A Control Freak's Guide to Letting Go

A Control Freak's Guide to Letting Go

I’ve never found a period of my life more uncomfortable than this. 

In a mere matter of weeks, I will graduate from the university that has become my home, and be thrown haphazardly into the real-life that I know so little about. As of right now, I have no secure job, just a plethora of interviews, whilst my nearest and dearest are being dispatched all over the country to further education, jobs or the familiarity of home for some time to re-evaluate. Decisions need to be made, except making them with a few thousand possible variables running through your mind makes the process tiring to say the least. A worrier and a planner by nature, I now find myself up at 3am running through each scenario for all the possible outcomes, just so I’m not taken by surprise.

There’s a fairly apt quote by Woody Allen that keeps running through my mind: “If you want to make God laugh, tell him about your plans”.

Well this young woman is grappling at the straws of how little she now controls in some effort to formulate said plans, whilst God looks on, laughing. And I think I’m doing this all wrong.

God is in control

This frustrates me. I know it shouldn’t, but frankly, I’m a very good planner. My automatic response to God’s sovereignty is that if He didn’t want me to wrestle with control so much then He maybe should have dialled down the type-A aspect of my personality. But since that’s not about to happen, or maybe that’s exactly what this is, let’s take a look at what the Bible says about God being in control:

Many are the plans in a person’s heart, but it is the Lord’s purpose that prevails.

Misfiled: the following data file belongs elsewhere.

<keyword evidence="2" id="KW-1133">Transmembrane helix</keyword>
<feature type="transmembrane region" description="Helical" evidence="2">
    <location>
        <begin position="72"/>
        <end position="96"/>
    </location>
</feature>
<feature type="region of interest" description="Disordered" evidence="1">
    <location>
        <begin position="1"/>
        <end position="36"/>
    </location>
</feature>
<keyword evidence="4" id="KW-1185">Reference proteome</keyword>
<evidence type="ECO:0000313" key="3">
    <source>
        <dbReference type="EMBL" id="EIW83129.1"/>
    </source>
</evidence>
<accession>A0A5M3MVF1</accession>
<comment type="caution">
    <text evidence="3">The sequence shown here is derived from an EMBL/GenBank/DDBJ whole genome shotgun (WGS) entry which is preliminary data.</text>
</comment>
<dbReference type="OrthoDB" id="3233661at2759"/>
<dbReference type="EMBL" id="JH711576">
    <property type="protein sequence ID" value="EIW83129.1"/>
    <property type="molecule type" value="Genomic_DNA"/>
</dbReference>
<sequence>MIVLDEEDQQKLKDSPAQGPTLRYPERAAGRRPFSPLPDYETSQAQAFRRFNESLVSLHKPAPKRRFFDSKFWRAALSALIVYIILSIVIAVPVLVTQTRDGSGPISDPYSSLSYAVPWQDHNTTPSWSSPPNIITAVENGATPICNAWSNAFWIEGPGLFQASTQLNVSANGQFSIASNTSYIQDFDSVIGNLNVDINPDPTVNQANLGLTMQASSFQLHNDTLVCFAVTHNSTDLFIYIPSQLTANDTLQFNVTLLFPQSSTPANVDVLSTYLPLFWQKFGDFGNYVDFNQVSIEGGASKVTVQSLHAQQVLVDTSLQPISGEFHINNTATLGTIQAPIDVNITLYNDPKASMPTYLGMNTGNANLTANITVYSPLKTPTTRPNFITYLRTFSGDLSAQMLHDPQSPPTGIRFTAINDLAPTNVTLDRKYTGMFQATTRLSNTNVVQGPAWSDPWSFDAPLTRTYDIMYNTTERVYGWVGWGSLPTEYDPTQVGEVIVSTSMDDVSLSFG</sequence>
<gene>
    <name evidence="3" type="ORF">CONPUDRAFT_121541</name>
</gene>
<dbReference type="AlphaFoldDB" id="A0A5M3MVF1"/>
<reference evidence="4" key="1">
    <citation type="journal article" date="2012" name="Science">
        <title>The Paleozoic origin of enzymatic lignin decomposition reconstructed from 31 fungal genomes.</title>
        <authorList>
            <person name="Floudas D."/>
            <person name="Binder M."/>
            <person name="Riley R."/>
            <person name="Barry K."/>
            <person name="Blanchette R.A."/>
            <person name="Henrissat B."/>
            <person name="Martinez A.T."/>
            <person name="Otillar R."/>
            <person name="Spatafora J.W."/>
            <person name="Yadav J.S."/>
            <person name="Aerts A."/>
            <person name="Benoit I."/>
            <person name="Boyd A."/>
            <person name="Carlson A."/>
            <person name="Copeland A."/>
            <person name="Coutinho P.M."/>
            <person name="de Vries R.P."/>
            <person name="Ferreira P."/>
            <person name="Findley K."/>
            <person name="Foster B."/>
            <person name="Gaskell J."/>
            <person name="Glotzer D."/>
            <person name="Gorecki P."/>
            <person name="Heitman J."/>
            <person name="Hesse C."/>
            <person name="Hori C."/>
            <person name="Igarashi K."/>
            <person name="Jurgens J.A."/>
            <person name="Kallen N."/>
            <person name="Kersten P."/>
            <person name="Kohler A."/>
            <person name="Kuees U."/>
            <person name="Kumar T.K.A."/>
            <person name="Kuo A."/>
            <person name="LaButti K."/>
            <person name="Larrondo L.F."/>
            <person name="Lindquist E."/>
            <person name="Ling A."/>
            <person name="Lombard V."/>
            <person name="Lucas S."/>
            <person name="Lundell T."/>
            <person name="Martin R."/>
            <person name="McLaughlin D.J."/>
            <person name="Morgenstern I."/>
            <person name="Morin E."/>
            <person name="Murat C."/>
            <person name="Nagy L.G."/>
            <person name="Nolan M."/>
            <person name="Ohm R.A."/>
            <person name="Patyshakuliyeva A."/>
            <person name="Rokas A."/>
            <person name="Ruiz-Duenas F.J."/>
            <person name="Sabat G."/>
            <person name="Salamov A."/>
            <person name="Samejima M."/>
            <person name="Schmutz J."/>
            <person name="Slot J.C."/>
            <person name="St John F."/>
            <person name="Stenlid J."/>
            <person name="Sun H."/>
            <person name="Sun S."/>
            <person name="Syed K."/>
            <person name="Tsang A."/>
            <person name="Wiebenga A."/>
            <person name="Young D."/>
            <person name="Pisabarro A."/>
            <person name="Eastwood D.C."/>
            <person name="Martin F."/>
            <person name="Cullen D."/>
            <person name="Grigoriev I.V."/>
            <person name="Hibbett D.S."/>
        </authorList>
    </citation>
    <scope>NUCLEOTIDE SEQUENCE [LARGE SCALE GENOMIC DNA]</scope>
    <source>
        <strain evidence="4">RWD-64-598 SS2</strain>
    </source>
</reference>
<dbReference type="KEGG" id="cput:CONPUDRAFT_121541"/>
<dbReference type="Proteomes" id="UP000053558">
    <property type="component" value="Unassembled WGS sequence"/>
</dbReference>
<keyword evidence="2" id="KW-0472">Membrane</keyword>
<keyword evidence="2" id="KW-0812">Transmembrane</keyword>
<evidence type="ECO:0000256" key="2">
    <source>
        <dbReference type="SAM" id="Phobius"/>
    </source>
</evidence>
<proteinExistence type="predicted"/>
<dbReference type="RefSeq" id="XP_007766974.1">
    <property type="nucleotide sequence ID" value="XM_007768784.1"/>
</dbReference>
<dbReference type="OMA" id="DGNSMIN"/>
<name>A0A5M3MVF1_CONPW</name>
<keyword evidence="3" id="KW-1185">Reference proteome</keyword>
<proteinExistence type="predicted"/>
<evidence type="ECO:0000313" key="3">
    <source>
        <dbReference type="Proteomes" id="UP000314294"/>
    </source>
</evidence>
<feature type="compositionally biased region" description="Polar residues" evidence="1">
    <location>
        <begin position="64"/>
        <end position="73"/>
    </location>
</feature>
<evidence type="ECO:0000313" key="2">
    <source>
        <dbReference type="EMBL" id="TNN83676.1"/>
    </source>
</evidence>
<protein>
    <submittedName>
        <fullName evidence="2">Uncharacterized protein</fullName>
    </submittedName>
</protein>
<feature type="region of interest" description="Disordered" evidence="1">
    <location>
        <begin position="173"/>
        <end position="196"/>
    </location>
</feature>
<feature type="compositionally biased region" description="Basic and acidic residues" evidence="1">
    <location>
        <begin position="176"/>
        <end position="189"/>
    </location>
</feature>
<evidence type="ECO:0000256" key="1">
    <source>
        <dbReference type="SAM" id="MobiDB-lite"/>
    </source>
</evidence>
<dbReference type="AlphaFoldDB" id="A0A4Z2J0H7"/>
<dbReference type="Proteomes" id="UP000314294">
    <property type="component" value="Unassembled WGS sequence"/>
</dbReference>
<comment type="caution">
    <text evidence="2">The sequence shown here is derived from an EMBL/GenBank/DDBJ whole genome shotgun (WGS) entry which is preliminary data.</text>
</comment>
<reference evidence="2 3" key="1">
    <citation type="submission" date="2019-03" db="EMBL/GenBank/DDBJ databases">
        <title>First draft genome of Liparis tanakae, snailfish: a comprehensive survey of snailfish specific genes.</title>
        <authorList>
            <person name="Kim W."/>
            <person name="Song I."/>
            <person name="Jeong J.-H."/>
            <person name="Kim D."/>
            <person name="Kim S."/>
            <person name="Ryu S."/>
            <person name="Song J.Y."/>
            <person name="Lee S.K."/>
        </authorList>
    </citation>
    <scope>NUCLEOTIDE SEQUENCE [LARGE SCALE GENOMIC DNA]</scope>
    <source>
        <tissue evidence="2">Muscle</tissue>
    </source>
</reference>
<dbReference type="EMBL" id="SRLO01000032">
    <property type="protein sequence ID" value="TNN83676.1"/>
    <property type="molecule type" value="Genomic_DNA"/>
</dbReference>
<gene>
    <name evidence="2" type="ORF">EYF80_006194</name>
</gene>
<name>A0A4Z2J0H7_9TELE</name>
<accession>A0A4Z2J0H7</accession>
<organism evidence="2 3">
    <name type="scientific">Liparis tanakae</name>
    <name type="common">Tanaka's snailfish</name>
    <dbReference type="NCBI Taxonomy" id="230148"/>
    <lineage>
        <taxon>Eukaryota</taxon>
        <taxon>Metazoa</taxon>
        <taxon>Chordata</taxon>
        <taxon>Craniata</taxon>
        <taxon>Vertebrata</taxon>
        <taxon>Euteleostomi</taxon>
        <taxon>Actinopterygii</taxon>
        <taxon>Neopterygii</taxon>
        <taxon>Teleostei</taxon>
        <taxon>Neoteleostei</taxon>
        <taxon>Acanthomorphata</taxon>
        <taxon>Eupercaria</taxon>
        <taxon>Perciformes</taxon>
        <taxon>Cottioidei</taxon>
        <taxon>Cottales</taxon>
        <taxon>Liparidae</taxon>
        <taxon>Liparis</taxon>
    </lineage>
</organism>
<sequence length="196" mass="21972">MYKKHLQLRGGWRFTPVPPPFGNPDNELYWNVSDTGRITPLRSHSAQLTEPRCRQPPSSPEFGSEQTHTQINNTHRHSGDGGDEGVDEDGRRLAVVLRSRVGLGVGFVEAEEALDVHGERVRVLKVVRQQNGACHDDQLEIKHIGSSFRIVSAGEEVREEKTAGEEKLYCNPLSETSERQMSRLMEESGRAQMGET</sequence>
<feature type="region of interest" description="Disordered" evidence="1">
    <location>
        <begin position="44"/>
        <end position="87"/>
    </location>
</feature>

(Proverbs 19:21)

Our God is in heaven; he does whatever pleases him.
(Psalm 115:3)

Sensing a theme? I know I am. My plans are just that, plans, but God’s will? Now that’s something else entirely.

God’s purpose will prevail and there is nothing I can do to stop that.

If God wants me to be in a certain city, you can bet I’ll somehow end up there. Whatever God desires to happen in my life, be that in relationships, work or location - there is nothing that is going to stop God’s will. If you want a better example of this, well just look at Jonah.

The prophet was ordered to go to evangelise to the Ninevites and help deliver God’s message of love. Not being a fan of the Ninevites, Jonah decided that someone else should deliver the message and off he went in completely the opposite direction.

That is until God put him in a fish and literally dragged him to Nineveh.

Now, metaphor or literal, God had His way. He had decided that Jonah was going to relay this message to save the people of Nineveh and that was that. No questions asked.

God’s goodness

In spite of my incessant desire to create plans, I actually don’t doubt God’s sovereignty. After all, He is God and I’m fairly confident that He’ll get His way. No, where my inherent need to plan and worry comes from is a doubt of His character, a fear of His goodness.